volleyball" at the local community college. He leads us down a
logging road near his home.
On the left side of
the road, skinny gray skeleton trees lean against each other like
so many pick-up sticks. On the right side of the road is a
we log, this is what we should leave behind," says Claude, pointing
to the right, which he says was thinned 15 years ago. Turning to
the left, he shakes his head. The land was clearcut and fire has
never thinned it. "You couldn't have a better fuel ladder," he
"This is almost useless
ecologically," adds Jackson. "I need a chainsaw in here to save the
spotted owl. It couldn't fly through this thicket."
"But the bottom line is: Can
the material pay for it?" wonders Sanders.
"That's the experiment," says
Jackson. "Those two trees," he says, pointing to a couple crowding
an even bigger ponderosa, "might fund chipping the trees that are
down on the ground for plywood or biomass for electricity."
"If it doesn't, will the
American public accept paying more for lumber?" Sanders asks. "A
lot of people believe what I think is a myth - that the forest is
healthy and can return money to the Treasury. I believe we can just
about pay for maintenance. The forest is no longer a cash cow. At
best, it's a break-even
"I believe the
only long-lasting, sustainable solution is intensive management by
people on the ground," says Sanders. "I would like to see a niche
for an experiment in stewardship. I would love to take an acre, an
acre and a half a day, and use everything economically. The Forest
Service is locked into single-product timber sales. Valuable poles
get made into saw logs. A piece of cedar six feet long is worth a
lot more as a fence post than chipped. An acre a day thinning, plus
two to three days making products, working half the year, I might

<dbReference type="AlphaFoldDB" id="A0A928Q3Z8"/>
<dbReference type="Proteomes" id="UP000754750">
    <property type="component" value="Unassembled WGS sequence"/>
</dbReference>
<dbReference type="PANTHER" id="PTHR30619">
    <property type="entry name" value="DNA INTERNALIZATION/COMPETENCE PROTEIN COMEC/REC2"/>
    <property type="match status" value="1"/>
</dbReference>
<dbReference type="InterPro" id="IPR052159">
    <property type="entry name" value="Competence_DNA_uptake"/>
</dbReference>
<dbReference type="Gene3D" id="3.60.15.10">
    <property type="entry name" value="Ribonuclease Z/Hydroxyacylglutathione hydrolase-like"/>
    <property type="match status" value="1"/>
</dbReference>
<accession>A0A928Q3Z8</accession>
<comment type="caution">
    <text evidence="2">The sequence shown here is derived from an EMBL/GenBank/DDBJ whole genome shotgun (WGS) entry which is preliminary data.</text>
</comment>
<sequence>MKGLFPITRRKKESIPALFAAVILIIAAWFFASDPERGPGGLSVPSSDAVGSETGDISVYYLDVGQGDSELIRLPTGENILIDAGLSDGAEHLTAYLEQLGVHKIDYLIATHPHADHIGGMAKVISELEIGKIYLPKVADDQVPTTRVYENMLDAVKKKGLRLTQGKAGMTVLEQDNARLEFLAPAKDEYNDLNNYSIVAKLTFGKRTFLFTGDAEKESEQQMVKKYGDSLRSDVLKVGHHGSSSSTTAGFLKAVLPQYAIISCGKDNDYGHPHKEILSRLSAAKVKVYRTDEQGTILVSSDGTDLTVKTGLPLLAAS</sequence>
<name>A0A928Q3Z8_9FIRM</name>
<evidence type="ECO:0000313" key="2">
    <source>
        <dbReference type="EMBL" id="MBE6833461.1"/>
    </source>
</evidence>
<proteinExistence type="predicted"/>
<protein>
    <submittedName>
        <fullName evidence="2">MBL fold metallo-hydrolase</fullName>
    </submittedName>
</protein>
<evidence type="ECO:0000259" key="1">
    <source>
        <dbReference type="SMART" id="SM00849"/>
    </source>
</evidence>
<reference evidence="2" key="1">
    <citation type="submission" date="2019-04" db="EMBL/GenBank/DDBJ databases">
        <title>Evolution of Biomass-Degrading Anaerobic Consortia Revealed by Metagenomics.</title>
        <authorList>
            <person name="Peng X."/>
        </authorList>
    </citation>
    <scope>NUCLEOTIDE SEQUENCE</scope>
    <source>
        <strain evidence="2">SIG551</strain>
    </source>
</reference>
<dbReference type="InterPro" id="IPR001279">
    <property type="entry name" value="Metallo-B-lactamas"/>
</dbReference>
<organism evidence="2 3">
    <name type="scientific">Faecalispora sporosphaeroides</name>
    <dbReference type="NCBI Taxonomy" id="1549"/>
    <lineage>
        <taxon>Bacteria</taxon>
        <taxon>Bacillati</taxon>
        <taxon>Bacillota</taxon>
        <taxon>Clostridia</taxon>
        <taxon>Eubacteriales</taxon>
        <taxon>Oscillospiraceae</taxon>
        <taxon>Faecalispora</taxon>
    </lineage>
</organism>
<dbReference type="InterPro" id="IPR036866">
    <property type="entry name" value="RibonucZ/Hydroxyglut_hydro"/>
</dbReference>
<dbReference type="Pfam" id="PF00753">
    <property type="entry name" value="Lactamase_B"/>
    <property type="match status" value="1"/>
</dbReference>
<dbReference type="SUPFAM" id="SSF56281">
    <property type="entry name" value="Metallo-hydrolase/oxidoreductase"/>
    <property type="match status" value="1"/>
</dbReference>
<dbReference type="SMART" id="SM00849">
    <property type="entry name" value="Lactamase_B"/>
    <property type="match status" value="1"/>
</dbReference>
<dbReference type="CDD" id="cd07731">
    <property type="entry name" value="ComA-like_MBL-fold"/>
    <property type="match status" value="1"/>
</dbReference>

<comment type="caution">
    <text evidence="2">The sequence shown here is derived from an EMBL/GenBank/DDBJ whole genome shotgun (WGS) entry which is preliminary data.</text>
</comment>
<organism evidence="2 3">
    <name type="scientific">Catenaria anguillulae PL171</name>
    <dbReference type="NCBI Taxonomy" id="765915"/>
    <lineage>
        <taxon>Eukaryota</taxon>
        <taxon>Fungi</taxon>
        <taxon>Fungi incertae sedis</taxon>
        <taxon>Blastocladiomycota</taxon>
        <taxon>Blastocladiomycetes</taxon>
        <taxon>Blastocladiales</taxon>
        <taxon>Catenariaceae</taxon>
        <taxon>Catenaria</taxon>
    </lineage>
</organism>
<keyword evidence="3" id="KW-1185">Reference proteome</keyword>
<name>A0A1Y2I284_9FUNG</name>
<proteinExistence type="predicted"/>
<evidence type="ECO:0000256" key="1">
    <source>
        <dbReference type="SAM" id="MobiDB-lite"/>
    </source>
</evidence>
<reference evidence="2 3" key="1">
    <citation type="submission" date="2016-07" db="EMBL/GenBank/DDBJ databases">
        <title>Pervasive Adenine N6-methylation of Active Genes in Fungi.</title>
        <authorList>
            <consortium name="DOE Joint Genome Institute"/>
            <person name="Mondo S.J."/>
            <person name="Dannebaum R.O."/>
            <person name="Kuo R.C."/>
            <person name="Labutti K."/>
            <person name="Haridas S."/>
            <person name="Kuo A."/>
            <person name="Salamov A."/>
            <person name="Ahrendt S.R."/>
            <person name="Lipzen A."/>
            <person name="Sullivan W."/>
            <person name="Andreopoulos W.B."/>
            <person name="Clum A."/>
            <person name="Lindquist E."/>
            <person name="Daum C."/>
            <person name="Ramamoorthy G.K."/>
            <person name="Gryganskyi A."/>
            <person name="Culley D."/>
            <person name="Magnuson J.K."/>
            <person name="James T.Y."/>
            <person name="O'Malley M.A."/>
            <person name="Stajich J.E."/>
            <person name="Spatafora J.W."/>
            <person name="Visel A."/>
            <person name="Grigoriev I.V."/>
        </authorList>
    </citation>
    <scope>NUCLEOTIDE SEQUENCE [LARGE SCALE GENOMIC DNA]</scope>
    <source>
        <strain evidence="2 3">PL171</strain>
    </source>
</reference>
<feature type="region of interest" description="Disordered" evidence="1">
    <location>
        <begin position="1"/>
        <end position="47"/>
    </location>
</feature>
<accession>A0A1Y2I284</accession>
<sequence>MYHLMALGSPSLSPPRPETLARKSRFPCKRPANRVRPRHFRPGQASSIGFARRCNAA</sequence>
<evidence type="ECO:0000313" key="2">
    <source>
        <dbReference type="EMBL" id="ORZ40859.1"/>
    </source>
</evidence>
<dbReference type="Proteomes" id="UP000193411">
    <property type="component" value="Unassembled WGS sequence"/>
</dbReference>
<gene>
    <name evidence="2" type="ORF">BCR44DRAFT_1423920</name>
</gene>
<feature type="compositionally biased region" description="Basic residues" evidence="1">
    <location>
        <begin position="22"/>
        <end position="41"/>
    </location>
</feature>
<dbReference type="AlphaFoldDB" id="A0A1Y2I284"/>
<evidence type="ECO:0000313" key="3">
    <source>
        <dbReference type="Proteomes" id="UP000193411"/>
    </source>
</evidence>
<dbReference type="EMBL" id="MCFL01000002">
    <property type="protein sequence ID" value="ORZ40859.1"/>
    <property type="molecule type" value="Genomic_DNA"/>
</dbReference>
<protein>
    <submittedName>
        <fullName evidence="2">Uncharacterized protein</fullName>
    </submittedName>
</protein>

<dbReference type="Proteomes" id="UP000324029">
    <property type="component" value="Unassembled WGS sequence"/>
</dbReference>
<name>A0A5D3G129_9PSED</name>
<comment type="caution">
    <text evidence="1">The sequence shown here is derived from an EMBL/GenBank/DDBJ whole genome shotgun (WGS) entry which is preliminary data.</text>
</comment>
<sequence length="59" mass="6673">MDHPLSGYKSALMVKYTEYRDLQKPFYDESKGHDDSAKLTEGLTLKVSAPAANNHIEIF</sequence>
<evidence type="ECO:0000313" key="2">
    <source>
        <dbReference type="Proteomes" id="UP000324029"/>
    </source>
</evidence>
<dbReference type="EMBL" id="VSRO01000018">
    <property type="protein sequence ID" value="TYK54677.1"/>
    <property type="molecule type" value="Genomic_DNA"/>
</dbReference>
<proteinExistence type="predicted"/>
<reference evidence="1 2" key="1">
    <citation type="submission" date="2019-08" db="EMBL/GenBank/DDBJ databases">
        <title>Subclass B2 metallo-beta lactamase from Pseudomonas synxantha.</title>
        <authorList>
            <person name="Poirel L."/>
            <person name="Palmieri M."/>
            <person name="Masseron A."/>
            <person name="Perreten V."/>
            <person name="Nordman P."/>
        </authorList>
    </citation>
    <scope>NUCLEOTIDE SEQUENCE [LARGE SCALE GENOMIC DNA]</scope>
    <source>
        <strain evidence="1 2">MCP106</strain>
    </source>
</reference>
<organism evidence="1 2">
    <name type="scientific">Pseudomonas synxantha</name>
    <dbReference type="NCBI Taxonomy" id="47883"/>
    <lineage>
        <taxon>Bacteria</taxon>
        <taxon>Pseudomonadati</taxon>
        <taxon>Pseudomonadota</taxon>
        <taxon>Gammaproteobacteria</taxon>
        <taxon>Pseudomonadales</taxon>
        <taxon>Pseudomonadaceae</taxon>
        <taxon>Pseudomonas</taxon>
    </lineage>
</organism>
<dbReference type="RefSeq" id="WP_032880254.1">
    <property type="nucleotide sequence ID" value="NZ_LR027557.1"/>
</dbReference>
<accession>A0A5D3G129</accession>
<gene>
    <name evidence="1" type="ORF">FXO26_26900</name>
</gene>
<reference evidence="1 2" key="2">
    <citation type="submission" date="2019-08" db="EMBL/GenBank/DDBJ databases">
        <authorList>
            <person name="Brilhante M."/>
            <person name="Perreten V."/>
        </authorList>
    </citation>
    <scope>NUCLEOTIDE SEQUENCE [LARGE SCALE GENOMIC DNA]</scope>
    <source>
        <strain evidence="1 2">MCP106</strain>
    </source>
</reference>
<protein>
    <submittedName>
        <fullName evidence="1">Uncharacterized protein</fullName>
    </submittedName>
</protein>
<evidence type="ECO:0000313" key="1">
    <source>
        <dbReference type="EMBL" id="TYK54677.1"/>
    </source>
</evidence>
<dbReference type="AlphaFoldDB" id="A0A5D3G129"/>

go through 60 acres per year. I might need 600 acres. Give me a
wheat farm," says Jackson. "Our 2.5 million acres needs something
like this, and that would provide work for 1,500 people like you in
But even when loggers and
environmentalists agree on a vision for sustaining the forest and
community, why can't they get the Forest Service to go along? "They
want us to fight because if we don't ...," Jackson begins and
Sanders finishes the thought, "attention is called to them and
The Quincy Library Group
had hoped that that the $4.7 million allocated by the Forest
Service for forest health would be used to get loggers working on a
pilot project by this spring. But early this month, they were still
wrangling with the agency over the details of more than a dozen
different off-the-shelf projects spread over three national
forests. While the nearby Tahoe National Forest seems to be fitting
its projects with the group's goals, the Plumas and Lassen national
forests continue to resist, and there are eight more salvage timber
sales in the works that could intrude on forest the Quincy Library
Group agreed should not be touched.
information about the Quincy Library Group, contact the group's
facilitator, Mike DeLasaux, University of California Cooperative
Extension, 208 Fairground Road, Quincy, CA 95971 (916/283-6125).
The Forest Service liaison with the group is Dave Stone, Forest
Health Pilot Project Coordinator, Plumas National Forest, P.O. Box
11500, Quincy, CA 95971 (916/283-2050).
Jon Christensen writes in Elko, Nevada. Jane
Braxton Little in Greenville, Calif., contributed to this